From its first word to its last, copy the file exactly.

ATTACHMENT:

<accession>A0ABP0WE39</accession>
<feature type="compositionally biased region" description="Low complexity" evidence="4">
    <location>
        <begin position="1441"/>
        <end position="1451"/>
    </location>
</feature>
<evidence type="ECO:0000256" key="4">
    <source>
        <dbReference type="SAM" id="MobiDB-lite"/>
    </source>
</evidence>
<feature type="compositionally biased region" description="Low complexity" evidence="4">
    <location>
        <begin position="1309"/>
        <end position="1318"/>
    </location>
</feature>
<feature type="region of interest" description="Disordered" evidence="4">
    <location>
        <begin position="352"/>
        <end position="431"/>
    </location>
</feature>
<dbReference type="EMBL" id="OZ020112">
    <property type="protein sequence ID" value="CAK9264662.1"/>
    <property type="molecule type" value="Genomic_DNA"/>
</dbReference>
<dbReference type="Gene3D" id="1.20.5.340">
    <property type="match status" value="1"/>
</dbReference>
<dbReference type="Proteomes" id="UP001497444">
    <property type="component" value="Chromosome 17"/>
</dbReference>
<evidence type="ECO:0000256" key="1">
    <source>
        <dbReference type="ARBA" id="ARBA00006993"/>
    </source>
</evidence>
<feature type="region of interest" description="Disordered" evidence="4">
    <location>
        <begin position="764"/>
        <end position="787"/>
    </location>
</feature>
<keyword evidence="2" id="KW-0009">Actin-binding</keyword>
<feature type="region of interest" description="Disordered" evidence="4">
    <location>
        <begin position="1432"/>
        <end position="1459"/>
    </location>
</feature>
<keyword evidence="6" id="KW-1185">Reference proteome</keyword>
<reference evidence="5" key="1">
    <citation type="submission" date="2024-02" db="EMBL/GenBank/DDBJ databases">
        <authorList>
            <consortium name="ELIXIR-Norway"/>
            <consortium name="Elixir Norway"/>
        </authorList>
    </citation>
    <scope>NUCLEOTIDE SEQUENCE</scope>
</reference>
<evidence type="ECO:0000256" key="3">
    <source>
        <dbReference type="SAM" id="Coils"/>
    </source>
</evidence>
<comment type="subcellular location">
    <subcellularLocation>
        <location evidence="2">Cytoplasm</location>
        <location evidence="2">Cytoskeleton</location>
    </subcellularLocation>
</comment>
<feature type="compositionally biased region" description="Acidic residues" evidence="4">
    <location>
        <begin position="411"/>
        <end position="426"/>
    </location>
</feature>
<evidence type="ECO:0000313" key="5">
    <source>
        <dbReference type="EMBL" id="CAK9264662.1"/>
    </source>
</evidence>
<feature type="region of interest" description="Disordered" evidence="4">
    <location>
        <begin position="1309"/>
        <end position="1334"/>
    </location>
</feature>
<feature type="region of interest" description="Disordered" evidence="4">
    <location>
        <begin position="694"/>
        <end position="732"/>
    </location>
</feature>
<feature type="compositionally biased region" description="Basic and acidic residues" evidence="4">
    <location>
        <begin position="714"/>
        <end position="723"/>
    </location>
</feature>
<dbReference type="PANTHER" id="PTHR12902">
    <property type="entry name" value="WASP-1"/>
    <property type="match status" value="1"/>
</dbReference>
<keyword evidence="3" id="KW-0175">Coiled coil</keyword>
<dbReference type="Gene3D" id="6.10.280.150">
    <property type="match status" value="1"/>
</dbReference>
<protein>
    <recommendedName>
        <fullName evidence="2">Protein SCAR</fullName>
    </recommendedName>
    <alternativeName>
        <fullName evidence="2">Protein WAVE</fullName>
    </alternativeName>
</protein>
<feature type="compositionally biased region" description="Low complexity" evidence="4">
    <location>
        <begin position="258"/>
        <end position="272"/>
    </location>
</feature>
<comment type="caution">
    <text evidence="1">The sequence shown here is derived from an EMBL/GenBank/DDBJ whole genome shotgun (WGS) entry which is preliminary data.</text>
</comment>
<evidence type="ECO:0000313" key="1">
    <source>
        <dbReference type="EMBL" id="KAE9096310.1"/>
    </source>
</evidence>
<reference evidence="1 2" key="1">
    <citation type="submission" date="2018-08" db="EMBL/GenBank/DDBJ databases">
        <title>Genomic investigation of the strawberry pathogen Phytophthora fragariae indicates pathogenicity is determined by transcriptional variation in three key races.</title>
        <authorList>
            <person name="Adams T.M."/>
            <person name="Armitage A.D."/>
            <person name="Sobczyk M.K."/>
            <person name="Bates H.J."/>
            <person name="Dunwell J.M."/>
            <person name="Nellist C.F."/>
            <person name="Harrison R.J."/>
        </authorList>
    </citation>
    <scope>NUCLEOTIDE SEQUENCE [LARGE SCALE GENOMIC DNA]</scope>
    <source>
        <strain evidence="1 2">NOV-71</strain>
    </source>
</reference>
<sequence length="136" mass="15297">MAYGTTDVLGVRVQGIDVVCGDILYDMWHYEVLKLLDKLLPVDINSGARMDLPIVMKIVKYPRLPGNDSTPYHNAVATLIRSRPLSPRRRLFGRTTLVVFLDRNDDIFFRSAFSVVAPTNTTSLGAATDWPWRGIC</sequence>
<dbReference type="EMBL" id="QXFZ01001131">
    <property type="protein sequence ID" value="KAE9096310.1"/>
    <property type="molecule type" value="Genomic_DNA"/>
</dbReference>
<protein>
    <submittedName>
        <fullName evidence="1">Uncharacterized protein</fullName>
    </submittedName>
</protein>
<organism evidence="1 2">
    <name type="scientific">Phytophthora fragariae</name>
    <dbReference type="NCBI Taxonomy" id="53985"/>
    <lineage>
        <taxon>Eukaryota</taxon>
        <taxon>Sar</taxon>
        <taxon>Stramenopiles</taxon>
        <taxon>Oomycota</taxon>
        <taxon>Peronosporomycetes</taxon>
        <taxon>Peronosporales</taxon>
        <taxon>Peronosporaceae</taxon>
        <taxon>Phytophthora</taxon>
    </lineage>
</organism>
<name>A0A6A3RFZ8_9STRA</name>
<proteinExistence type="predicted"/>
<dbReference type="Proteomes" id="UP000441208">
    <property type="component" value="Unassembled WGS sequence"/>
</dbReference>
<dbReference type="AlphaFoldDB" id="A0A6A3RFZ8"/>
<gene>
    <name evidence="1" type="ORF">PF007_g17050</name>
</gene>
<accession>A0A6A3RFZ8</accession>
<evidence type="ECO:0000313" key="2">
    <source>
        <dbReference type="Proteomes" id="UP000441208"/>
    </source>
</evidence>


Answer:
<accession>A0ABP0WE39</accession>
<feature type="compositionally biased region" description="Low complexity" evidence="4">
    <location>
        <begin position="1441"/>
        <end position="1451"/>
    </location>
</feature>
<evidence type="ECO:0000256" key="4">
    <source>
        <dbReference type="SAM" id="MobiDB-lite"/>
    </source>
</evidence>
<feature type="compositionally biased region" description="Low complexity" evidence="4">
    <location>
        <begin position="1309"/>
        <end position="1318"/>
    </location>
</feature>
<feature type="region of interest" description="Disordered" evidence="4">
    <location>
        <begin position="352"/>
        <end position="431"/>
    </location>
</feature>
<dbReference type="EMBL" id="OZ020112">
    <property type="protein sequence ID" value="CAK9264662.1"/>
    <property type="molecule type" value="Genomic_DNA"/>
</dbReference>
<dbReference type="Gene3D" id="1.20.5.340">
    <property type="match status" value="1"/>
</dbReference>
<dbReference type="Proteomes" id="UP001497444">
    <property type="component" value="Chromosome 17"/>
</dbReference>
<evidence type="ECO:0000256" key="1">
    <source>
        <dbReference type="ARBA" id="ARBA00006993"/>
    </source>
</evidence>
<feature type="region of interest" description="Disordered" evidence="4">
    <location>
        <begin position="764"/>
        <end position="787"/>
    </location>
</feature>
<keyword evidence="2" id="KW-0009">Actin-binding</keyword>
<feature type="region of interest" description="Disordered" evidence="4">
    <location>
        <begin position="1432"/>
        <end position="1459"/>
    </location>
</feature>
<keyword evidence="6" id="KW-1185">Reference proteome</keyword>
<reference evidence="5" key="1">
    <citation type="submission" date="2024-02" db="EMBL/GenBank/DDBJ databases">
        <authorList>
            <consortium name="ELIXIR-Norway"/>
            <consortium name="Elixir Norway"/>
        </authorList>
    </citation>
    <scope>NUCLEOTIDE SEQUENCE</scope>
</reference>
<evidence type="ECO:0000256" key="3">
    <source>
        <dbReference type="SAM" id="Coils"/>
    </source>
</evidence>
<comment type="subcellular location">
    <subcellularLocation>
        <location evidence="2">Cytoplasm</location>
        <location evidence="2">Cytoskeleton</location>
    </subcellularLocation>
</comment>
<feature type="compositionally biased region" description="Acidic residues" evidence="4">
    <location>
        <begin position="411"/>
        <end position="426"/>
    </location>
</feature>
<evidence type="ECO:0000313" key="5">
    <source>
        <dbReference type="EMBL" id="CAK9264662.1"/>
    </source>
</evidence>
<feature type="region of interest" description="Disordered" evidence="4">
    <location>
        <begin position="1309"/>
        <end position="1334"/>
    </location>
</feature>
<feature type="region of interest" description="Disordered" evidence="4">
    <location>
        <begin position="694"/>
        <end position="732"/>
    </location>
</feature>
<feature type="compositionally biased region" description="Basic and acidic residues" evidence="4">
    <location>
        <begin position="714"/>
        <end position="723"/>
    </location>
</feature>
<dbReference type="PANTHER" id="PTHR12902">
    <property type="entry name" value="WASP-1"/>
    <property type="match status" value="1"/>
</dbReference>
<keyword evidence="3" id="KW-0175">Coiled coil</keyword>
<dbReference type="Gene3D" id="6.10.280.150">
    <property type="match status" value="1"/>
</dbReference>
<protein>
    <recommendedName>
        <fullName evidence="2">Protein SCAR</fullName>
    </recommendedName>
    <alternativeName>
        <fullName evidence="2">Protein WAVE</fullName>
    </alternativeName>
</protein>
<feature type="compositionally biased region" description="Low complexity" evidence="4">
    <location>
        <begin position="258"/>
        <end position="272"/>
    </location>
</feature>
<comment type="caution">
    <text evidence="1">The sequence shown here is derived from an EMBL/GenBank/DDBJ whole genome shotgun (WGS) entry which is preliminary data.</text>
</comment>
<evidence type="ECO:0000313" key="1">
    <source>
        <dbReference type="EMBL" id="KAE9096310.1"/>
    </source>
</evidence>
<reference evidence="1 2" key="1">
    <citation type="submission" date="2018-08" db="EMBL/GenBank/DDBJ databases">
        <title>Genomic investigation of the strawberry pathogen Phytophthora fragariae indicates pathogenicity is determined by transcriptional variation in three key races.</title>
        <authorList>
            <person name="Adams T.M."/>
            <person name="Armitage A.D."/>
            <person name="Sobczyk M.K."/>
            <person name="Bates H.J."/>
            <person name="Dunwell J.M."/>
            <person name="Nellist C.F."/>
            <person name="Harrison R.J."/>
        </authorList>
    </citation>
    <scope>NUCLEOTIDE SEQUENCE [LARGE SCALE GENOMIC DNA]</scope>
    <source>
        <strain evidence="1 2">NOV-71</strain>
    </source>
</reference>
<sequence length="136" mass="15297">MAYGTTDVLGVRVQGIDVVCGDILYDMWHYEVLKLLDKLLPVDINSGARMDLPIVMKIVKYPRLPGNDSTPYHNAVATLIRSRPLSPRRRLFGRTTLVVFLDRNDDIFFRSAFSVVAPTNTTSLGAATDWPWRGIC</sequence>
<dbReference type="EMBL" id="QXFZ01001131">
    <property type="protein sequence ID" value="KAE9096310.1"/>
    <property type="molecule type" value="Genomic_DNA"/>
</dbReference>
<protein>
    <submittedName>
        <fullName evidence="1">Uncharacterized protein</fullName>
    </submittedName>
</protein>
<organism evidence="1 2">
    <name type="scientific">Phytophthora fragariae</name>
    <dbReference type="NCBI Taxonomy" id="53985"/>
    <lineage>
        <taxon>Eukaryota</taxon>
        <taxon>Sar</taxon>
        <taxon>Stramenopiles</taxon>
        <taxon>Oomycota</taxon>
        <taxon>Peronosporomycetes</taxon>
        <taxon>Peronosporales</taxon>
        <taxon>Peronosporaceae</taxon>
        <taxon>Phytophthora</taxon>
    </lineage>
</organism>
<name>A0A6A3RFZ8_9STRA</name>
<proteinExistence type="predicted"/>
<dbReference type="Proteomes" id="UP000441208">
    <property type="component" value="Unassembled WGS sequence"/>
</dbReference>
<dbReference type="AlphaFoldDB" id="A0A6A3RFZ8"/>
<gene>
    <name evidence="1" type="ORF">PF007_g17050</name>
</gene>
<accession>A0A6A3RFZ8</accession>
<evidence type="ECO:0000313" key="2">
    <source>
        <dbReference type="Proteomes" id="UP000441208"/>
    </source>
</evidence>